A common accusation thrown towards churches that practice church discipline is that they are intolerant, ignorant, and just plain mean for putting people out of the congregation. Unfortunately, there have been churches that unbiblically put someone out of the church and are just plain mean. But this doesn’t make all church discipline “mean.” In fact, I would argue that to not exercise church discipline when it is called for would be mean. The most damaging thing that a local church can do is provide someone with false assurance of their salvation. Because church disciplines helps guard against this it is not inherently mean. But we do need to make sure that we don’t make it mean with our sinful attitudes.
It is of the utmost importance for the church to keep in mind that the purpose of church discipline is restorative not punitive. In other words, when the church moves forward with the discipline process the desire should be the restoration of an unrepentant believer into the fellowship and holiness of the church. Punishment is certainly an element of church discipline, but as with our children, punishment itself is not the goal. The goal is restoration not condemnation.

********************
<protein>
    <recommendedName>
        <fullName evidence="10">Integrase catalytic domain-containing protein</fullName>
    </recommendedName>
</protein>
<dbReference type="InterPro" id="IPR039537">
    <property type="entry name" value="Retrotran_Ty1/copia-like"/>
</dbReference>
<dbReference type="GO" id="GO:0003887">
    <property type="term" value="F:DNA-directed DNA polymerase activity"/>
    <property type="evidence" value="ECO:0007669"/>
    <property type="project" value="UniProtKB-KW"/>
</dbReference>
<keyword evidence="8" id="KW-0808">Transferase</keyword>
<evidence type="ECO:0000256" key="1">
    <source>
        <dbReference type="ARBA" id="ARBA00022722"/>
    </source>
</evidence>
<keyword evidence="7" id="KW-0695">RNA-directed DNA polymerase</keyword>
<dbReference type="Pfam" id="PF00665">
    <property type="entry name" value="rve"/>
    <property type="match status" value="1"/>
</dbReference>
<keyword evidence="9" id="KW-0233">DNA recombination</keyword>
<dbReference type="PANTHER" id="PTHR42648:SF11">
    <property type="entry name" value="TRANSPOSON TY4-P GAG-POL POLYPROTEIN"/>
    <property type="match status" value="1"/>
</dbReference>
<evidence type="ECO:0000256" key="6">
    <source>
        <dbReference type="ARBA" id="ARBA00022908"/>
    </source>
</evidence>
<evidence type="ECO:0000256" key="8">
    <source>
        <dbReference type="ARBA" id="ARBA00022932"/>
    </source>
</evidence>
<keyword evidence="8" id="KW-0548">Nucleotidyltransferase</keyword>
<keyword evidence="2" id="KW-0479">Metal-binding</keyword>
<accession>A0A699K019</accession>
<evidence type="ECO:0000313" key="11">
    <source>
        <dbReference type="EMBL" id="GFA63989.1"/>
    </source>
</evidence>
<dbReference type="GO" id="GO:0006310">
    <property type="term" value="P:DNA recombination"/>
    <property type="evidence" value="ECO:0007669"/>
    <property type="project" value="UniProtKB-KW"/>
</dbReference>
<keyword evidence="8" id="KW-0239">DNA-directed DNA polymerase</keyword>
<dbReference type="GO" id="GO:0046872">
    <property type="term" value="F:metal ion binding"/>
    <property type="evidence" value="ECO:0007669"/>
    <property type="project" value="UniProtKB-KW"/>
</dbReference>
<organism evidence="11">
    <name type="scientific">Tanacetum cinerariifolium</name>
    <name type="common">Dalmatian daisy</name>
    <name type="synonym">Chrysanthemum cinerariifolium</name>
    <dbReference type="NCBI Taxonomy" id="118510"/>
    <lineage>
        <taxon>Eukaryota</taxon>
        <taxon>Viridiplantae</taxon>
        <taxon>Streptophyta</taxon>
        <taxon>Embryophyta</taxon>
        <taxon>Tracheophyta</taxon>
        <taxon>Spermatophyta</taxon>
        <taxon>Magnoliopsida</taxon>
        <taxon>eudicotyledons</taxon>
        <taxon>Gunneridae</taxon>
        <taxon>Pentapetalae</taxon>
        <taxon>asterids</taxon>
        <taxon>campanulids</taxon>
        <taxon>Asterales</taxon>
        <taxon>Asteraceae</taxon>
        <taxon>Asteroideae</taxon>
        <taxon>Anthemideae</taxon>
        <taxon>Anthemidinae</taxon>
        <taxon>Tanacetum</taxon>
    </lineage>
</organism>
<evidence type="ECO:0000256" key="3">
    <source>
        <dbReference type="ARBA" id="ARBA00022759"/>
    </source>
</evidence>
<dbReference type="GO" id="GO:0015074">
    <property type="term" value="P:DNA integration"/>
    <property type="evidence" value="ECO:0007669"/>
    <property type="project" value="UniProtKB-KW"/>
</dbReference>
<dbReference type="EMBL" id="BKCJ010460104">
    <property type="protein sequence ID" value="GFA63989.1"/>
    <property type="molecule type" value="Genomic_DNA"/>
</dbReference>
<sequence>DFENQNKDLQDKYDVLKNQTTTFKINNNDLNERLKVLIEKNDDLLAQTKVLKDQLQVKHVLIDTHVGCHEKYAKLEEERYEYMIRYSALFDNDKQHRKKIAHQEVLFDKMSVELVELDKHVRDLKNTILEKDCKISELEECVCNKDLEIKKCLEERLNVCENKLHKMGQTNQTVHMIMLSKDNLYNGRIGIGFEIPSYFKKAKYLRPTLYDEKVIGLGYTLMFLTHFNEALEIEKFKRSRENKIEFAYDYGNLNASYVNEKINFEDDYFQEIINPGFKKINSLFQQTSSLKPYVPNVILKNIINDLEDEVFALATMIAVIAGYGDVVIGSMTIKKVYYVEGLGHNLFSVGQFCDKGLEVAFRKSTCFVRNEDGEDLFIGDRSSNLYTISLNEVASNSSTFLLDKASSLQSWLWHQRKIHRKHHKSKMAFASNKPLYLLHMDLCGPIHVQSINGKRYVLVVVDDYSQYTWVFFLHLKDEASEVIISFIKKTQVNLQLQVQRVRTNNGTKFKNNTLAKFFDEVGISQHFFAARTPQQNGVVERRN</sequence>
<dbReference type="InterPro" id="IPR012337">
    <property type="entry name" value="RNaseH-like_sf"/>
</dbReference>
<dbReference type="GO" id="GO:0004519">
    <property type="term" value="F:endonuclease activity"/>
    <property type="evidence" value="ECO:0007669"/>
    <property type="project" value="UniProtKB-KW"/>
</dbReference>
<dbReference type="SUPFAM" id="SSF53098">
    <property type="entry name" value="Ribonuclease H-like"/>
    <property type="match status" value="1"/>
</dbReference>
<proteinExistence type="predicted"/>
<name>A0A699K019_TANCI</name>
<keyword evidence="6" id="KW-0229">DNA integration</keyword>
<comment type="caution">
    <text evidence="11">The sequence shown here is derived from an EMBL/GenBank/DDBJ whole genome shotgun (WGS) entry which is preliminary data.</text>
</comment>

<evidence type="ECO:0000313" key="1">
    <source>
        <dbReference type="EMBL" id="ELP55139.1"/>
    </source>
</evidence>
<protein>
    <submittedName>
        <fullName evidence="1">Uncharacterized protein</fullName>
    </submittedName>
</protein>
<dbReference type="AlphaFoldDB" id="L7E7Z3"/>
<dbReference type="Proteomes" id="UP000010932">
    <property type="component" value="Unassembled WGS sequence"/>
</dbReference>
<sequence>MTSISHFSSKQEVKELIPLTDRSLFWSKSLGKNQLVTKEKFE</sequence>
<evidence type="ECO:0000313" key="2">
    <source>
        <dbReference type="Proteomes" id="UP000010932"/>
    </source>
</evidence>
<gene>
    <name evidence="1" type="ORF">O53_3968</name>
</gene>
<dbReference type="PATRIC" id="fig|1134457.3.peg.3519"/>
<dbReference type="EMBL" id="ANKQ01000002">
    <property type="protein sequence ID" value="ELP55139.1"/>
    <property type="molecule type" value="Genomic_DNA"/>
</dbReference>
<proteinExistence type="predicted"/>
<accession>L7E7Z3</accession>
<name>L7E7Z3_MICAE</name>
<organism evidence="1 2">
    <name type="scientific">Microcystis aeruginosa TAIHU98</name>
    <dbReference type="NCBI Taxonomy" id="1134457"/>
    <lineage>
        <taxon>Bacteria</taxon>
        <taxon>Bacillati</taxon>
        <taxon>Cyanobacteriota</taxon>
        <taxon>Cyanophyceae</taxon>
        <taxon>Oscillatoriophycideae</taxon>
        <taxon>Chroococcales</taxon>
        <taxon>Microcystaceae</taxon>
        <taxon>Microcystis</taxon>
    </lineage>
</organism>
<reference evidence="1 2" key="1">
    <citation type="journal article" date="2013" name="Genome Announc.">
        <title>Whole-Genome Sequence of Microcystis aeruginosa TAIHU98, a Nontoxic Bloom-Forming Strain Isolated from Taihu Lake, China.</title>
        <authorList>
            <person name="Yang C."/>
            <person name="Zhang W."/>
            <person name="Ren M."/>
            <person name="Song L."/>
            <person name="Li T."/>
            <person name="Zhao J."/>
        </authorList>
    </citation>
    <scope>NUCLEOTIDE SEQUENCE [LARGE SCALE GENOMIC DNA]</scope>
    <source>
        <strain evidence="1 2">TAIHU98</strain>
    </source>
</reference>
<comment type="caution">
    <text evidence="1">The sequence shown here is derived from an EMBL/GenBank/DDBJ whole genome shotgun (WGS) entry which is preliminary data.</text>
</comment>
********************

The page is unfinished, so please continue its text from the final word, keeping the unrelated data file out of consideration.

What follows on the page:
Church discipline is only exercised when there has been a failure of self-discipline (1 Corinthians 11:31-32). As brothers and sisters in Christ we are to be forbearing and patient with one another, tenderhearted and forgiving, even as Christ has forgiven us (Ephesians 4:31-32). We should be quick to seek reconciliation, letting not the sun go down on our wrath (Ephesians 4:26). We must not be overly sensitive (Philippians 2:3-4), and remember love covers a multitude of sins (Proverbs 19:11).